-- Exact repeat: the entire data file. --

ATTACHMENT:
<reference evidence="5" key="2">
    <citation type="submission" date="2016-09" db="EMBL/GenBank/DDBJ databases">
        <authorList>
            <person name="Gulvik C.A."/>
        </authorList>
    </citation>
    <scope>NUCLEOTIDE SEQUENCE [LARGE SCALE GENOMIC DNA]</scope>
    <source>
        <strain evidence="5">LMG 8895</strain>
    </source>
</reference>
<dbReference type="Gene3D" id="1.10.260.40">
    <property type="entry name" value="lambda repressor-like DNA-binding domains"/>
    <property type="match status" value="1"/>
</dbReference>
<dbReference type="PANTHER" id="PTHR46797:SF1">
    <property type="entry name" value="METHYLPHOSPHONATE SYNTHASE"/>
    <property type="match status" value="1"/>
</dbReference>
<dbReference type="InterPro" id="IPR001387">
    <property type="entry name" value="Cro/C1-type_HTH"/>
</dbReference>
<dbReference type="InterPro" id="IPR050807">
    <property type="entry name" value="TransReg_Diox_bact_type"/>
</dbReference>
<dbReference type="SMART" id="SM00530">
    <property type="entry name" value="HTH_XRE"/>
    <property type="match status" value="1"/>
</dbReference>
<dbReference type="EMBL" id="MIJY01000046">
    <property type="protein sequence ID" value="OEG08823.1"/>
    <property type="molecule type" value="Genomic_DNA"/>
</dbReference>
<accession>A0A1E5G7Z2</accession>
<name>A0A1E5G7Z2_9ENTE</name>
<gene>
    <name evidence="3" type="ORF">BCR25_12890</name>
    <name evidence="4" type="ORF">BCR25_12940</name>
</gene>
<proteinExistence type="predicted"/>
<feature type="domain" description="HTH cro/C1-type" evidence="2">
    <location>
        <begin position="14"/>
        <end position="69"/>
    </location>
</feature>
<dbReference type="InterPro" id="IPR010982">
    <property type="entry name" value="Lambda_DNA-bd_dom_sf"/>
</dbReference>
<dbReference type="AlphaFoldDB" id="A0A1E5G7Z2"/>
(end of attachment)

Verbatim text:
<reference evidence="5" key="2">
    <citation type="submission" date="2016-09" db="EMBL/GenBank/DDBJ databases">
        <authorList>
            <person name="Gulvik C.A."/>
        </authorList>
    </citation>
    <scope>NUCLEOTIDE SEQUENCE [LARGE SCALE GENOMIC DNA]</scope>
    <source>
        <strain evidence="5">LMG 8895</strain>
    </source>
</reference>
<dbReference type="Gene3D" id="1.10.260.40">
    <property type="entry name" value="lambda repressor-like DNA-binding domains"/>
    <property type="match status" value="1"/>
</dbReference>
<dbReference type="PANTHER" id="PTHR46797:SF1">
    <property type="entry name" value="METHYLPHOSPHONATE SYNTHASE"/>
    <property type="match status" value="1"/>
</dbReference>
<dbReference type="InterPro" id="IPR001387">
    <property type="entry name" value="Cro/C1-type_HTH"/>
</dbReference>
<dbReference type="InterPro" id="IPR050807">
    <property type="entry name" value="TransReg_Diox_bact_type"/>
</dbReference>
<dbReference type="SMART" id="SM00530">
    <property type="entry name" value="HTH_XRE"/>
    <property type="match status" value="1"/>
</dbReference>
<dbReference type="EMBL" id="MIJY01000046">
    <property type="protein sequence ID" value="OEG08823.1"/>
    <property type="molecule type" value="Genomic_DNA"/>
</dbReference>
<accession>A0A1E5G7Z2</accession>
<name>A0A1E5G7Z2_9ENTE</name>
<gene>
    <name evidence="3" type="ORF">BCR25_12890</name>
    <name evidence="4" type="ORF">BCR25_12940</name>
</gene>
<proteinExistence type="predicted"/>
<feature type="domain" description="HTH cro/C1-type" evidence="2">
    <location>
        <begin position="14"/>
        <end position="69"/>
    </location>
</feature>
<dbReference type="InterPro" id="IPR010982">
    <property type="entry name" value="Lambda_DNA-bd_dom_sf"/>
</dbReference>
<dbReference type="AlphaFoldDB" id="A0A1E5G7Z2"/>